This report examines the delays caused by deficient pleadings by litigants in person (also known as ‘self-represented litigants’). Beginning with Ninan v St George Bank Ltd1 the research indicated the deficient pleadings are typically filed because a litigant in person lacks knowledge of procedural and substantive law, and that inefficient proceedings can result from service of deficient pleadings. The recommendations for reform address this by providing for separate and consecutive assessment of pleadings and earlier referral of litigants in person to legal assistance under the Uniform Civil Procedure Rules 2005 (NSW) (‘UCPR’).

Assessment of pleadings

Nina and Sporting Shooters Association v Judge2 demonstrate that premature service of pleadings can increase the resources parties must devote to proceedings. In Ninan, defences and strike-out applications from the 10 defendants were filed before the Federal Court assessed whether the statement of claim was in an acceptable form. Griffith J found that the appellant’s statement of claim was, independent of the respondents’ applications, irregular and did not comply with the Federal Court Rules 2011 (Cth).3

Similarly, in Sporting Shooters Association the plaintiff sought orders striking out the defence. McCallum J instead ordered that the statement of claim be amended. An amended claim was submitted, but the defendant failed to file a new defence. After several months her Honour examined and struck out the original defence, and subsequently struck out the second defence. At least seven months had elapsed between the original statement of claiming be filed and the second defence being struck out.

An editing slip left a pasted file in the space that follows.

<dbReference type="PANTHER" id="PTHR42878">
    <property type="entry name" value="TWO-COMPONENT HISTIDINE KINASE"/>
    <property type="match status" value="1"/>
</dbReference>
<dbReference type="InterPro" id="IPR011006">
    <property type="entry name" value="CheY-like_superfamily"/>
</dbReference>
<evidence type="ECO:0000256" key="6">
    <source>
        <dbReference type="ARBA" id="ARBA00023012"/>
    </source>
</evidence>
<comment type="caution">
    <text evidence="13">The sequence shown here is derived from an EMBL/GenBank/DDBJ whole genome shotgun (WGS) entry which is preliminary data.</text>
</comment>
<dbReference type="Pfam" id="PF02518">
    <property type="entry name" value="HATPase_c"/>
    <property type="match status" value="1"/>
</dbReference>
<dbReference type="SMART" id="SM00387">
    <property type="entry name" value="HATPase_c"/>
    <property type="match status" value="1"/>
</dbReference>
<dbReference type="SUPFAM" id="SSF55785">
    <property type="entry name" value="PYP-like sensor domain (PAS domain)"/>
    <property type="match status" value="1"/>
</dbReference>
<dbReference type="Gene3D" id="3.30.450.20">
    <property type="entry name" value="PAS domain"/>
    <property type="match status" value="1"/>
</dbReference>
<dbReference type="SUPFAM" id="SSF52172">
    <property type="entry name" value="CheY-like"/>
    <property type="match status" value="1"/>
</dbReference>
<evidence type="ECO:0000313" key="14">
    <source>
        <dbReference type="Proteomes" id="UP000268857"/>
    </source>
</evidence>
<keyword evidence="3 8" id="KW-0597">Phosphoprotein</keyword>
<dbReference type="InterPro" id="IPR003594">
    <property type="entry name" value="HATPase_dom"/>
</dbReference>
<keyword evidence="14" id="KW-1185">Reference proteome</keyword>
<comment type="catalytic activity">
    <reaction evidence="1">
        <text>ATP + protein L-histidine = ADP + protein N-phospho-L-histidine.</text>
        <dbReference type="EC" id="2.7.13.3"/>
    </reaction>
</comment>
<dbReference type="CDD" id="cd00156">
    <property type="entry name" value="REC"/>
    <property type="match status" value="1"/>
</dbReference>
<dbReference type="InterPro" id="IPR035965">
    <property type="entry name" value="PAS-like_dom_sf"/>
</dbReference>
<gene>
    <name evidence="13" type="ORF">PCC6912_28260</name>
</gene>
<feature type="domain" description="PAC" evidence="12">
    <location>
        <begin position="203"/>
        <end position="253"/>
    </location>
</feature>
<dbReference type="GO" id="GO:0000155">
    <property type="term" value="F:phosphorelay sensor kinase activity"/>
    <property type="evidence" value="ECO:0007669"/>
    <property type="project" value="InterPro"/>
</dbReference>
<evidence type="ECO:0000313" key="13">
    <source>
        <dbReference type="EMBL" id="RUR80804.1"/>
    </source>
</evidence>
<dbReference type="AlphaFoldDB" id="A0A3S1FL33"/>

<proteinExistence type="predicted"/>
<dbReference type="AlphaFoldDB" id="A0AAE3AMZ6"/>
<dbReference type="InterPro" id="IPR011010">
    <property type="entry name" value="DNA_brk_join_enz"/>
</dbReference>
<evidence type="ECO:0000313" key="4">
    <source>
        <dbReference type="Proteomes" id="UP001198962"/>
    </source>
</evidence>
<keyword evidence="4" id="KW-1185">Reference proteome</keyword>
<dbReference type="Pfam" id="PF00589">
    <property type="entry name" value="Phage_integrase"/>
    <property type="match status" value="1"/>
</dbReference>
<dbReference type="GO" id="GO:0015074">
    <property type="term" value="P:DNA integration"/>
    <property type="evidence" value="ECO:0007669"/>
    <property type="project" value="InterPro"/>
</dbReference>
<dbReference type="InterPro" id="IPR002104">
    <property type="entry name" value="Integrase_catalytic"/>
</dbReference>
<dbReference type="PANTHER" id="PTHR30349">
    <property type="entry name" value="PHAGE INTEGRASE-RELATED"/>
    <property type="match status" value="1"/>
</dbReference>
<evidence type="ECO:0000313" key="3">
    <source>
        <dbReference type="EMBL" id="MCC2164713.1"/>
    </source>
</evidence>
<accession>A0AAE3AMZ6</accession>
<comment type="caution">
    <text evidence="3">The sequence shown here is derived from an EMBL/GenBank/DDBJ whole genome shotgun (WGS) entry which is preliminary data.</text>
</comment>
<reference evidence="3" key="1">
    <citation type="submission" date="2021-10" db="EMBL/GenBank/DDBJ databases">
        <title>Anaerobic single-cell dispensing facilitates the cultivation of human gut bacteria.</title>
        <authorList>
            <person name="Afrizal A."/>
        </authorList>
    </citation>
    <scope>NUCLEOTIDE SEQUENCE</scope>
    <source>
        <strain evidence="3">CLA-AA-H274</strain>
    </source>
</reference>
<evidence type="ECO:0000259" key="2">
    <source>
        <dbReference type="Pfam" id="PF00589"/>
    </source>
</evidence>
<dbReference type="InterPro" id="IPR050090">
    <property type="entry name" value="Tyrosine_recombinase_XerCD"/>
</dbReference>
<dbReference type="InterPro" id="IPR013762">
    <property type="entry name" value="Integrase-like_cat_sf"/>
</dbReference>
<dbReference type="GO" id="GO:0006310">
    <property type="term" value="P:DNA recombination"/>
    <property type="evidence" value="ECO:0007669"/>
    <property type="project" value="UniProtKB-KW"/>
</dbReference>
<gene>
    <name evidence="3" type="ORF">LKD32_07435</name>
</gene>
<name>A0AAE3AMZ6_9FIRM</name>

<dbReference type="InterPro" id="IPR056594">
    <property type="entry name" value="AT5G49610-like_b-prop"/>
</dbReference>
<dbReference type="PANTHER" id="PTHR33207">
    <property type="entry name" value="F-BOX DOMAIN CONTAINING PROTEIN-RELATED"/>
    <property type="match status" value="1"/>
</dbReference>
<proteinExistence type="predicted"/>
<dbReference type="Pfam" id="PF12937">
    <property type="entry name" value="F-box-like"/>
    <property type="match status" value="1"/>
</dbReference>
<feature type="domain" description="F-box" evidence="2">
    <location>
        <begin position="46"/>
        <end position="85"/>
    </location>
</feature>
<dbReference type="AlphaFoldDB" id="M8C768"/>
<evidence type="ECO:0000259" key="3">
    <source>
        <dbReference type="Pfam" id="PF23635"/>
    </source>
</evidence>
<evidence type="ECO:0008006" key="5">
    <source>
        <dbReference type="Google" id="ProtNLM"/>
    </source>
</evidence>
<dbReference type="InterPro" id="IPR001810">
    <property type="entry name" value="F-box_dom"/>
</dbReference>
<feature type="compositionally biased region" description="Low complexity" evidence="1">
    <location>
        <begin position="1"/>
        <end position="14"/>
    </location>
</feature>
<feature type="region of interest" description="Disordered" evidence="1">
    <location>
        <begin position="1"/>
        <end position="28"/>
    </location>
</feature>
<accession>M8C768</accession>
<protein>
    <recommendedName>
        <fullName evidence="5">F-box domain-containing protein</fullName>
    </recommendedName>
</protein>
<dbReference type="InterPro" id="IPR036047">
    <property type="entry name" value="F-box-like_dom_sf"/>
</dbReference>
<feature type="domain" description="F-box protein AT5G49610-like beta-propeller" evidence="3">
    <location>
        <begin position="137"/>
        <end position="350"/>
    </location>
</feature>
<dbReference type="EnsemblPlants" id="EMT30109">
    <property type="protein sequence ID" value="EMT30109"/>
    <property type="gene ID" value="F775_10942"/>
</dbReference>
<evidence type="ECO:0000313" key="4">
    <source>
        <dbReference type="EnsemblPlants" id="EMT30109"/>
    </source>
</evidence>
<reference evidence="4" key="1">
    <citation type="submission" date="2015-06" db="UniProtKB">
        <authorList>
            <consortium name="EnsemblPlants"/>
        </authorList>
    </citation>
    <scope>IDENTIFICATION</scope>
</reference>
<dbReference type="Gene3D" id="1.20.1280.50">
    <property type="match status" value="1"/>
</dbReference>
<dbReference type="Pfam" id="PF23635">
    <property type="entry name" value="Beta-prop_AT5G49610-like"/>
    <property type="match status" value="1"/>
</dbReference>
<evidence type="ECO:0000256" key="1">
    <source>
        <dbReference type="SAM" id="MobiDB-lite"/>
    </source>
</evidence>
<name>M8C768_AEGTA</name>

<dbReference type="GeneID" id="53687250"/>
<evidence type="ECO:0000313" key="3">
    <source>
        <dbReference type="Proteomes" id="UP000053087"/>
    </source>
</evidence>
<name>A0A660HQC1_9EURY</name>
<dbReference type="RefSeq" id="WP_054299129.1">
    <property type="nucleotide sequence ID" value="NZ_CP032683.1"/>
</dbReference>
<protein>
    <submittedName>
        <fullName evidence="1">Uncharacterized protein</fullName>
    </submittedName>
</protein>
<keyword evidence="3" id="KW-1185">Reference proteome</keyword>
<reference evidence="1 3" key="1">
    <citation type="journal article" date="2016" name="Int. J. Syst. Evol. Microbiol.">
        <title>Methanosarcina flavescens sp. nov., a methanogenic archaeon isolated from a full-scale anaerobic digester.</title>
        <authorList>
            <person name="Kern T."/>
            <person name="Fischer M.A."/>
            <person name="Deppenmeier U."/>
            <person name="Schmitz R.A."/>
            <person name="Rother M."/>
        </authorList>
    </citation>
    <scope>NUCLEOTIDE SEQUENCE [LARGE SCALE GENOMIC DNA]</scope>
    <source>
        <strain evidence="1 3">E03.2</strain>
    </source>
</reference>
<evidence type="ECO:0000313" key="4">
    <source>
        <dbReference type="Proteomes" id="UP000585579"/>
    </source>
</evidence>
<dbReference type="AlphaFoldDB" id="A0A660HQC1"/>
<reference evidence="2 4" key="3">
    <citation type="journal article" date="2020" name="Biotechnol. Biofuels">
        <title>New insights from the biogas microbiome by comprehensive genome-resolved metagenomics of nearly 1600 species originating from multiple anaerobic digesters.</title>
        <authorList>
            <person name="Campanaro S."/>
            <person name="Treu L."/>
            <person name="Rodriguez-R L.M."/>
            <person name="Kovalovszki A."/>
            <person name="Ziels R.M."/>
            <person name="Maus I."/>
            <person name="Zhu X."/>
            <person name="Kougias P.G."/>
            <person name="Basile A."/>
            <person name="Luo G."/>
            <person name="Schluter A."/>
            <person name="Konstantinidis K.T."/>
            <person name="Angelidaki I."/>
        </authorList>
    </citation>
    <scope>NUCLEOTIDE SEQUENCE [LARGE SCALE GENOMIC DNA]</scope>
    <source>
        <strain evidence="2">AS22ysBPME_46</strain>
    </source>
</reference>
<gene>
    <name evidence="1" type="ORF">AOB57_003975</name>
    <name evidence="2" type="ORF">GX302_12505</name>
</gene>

Separate and consecutive assessment of pleadings may reduce such delays. Had, in Ninan and Sporting Shooters Association, the courts examined each pleading individually prior to service, the ‘back-and-forthing’ between the parties and the court would have been reduced. The reform proposed is the insertion of rules 10.1A and 14.1A into the UCPR (see Appendix). Rule 10.1 currently requires almost instantaneous service after filing. Rules 10.1A and 14.1A would instead require the court to examine the statement of claim before service, and thus no defence(s) would need to be filed unless the claim was brought before the court in an acceptable form. This means that a claim could not progress unless the court was satisfied it met the requirements.

Pro bono referrals

The above proposal does not holistically address the root problem of deficient pleadings. Litigants in person frequently do not understand procedural and substantive law. Despite his pleadings maintaining a claim that could not be relied upon as a defence and being impossible to decipher in places, in Sporting Shooters Association Mr Judge did attempt to plead defences a competent lawyer would have been able to file in an appropriate form.4 The UCPR allows the court to refer a litigant to a pro bono lawyer if satisfied it is necessary for the administration of justice.5 McCallum J made such an order more than seven month after the first statement of claim had been filed.